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It has been just over a week since Snowmageddon hit the east coast. The northeast was struck especially hard. We had a “bomb cyclone” snow storm followed by blistering cold from a “polar vortex”. Temperatures were hovering in the single digits. The wind chill brought us well below zero for days. The time was ripe for cold weather injuries.
Plus, there were half-frozen waves flooding downtown Boston and surrounding towns. There was tons of property damage, and people trapped in their vehicles. Luckily, there were no major injuries from the flooding.
Winter brings its own special set of common injuries. Here is what you need to know to recognize and prevent a serious, cold-related injury.
Cold Weather Injuries
Think of exposure to cold in a similar way as to exposure to the sun. You can only take so much until eventually, the skin will burn (think freezer burn) and blister.
There are a number of common injuries that emergency rooms see each year when the temperature drops. These include:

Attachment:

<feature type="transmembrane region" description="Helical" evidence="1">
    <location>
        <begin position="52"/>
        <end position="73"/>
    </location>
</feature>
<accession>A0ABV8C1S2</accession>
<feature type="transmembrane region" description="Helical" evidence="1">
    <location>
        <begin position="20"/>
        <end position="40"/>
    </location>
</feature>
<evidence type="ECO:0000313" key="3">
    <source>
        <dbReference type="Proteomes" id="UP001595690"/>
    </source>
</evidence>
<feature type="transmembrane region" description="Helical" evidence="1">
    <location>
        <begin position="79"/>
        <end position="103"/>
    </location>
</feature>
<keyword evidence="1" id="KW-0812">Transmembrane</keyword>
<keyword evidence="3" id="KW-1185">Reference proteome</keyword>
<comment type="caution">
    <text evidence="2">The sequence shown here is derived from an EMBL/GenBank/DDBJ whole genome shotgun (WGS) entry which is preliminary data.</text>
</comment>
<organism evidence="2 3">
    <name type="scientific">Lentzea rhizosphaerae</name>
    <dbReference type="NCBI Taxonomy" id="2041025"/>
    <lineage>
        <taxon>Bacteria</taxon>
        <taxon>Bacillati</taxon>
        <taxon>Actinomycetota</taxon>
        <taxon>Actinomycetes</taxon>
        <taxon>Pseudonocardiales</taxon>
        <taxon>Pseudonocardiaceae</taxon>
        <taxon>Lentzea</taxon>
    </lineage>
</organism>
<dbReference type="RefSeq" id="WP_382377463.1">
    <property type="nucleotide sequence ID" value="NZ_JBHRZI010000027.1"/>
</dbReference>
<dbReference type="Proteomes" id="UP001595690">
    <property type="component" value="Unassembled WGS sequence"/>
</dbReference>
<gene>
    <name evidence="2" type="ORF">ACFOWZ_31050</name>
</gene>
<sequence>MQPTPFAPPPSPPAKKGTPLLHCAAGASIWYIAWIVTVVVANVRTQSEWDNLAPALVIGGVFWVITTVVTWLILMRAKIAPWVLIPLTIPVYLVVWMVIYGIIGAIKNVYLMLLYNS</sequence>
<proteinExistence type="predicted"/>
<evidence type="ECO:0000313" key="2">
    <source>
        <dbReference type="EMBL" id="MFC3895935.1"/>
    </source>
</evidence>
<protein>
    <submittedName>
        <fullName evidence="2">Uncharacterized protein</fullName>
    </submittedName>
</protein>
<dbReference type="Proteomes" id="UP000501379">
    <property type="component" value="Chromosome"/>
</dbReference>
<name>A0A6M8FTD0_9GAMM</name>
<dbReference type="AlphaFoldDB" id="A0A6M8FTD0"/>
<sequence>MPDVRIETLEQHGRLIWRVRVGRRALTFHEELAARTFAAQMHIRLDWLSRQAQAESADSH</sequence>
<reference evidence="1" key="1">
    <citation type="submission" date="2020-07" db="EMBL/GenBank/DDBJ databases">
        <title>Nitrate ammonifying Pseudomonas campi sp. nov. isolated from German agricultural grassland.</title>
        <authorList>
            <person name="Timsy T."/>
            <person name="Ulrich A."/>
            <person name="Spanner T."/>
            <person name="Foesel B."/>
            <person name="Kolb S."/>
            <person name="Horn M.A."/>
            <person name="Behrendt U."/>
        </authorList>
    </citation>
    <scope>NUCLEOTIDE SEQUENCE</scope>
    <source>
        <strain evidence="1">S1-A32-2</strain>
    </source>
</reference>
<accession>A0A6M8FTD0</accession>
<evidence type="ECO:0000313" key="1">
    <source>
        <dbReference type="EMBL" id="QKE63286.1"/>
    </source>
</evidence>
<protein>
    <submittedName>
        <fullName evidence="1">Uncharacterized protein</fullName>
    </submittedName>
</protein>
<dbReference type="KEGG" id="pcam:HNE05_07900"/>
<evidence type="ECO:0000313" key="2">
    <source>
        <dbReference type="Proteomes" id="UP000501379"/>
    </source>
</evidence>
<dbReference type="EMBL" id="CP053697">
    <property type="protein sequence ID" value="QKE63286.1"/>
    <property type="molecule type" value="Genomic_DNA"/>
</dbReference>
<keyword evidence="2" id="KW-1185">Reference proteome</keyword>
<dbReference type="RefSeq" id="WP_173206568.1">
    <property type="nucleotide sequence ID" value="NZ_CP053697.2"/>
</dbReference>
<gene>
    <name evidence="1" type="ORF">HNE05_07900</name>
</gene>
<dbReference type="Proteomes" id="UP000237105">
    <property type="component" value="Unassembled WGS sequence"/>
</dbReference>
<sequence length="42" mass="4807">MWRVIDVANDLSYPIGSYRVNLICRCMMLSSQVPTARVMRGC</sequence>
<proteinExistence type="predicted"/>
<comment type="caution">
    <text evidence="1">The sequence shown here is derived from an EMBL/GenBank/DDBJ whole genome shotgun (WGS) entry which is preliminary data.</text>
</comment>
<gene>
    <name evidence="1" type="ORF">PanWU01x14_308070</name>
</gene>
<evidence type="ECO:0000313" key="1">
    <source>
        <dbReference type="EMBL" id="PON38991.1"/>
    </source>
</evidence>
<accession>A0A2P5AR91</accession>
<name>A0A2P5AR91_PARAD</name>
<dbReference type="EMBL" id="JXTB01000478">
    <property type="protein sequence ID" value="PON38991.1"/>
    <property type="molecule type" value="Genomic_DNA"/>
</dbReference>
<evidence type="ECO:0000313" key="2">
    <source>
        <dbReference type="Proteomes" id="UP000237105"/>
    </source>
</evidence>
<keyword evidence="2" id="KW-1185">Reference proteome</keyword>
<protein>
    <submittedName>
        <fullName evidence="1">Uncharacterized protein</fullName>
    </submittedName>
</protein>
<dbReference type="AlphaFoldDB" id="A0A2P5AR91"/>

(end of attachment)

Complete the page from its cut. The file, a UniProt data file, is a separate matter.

- Trench foot
- Heart attacks
These can be broken down into three types: non-frozen injuries, frozen injuries, and cardiovascular injuries.
Two common cold weather injuries are chilblains and trench foot. Both occur in cold, wet conditions and affect the extremities. Because moisture can wick away heat from the body, you can end up with chilblains or trench foot even in 60°F weather.
You come in from the cold and wet, knowing that you need to warm up. You wrap up in blankets, snuggle up to a wood stove or heater, and you start to feel better. Next thing you know, you have blisters forming on your extremities. This is chilblains.
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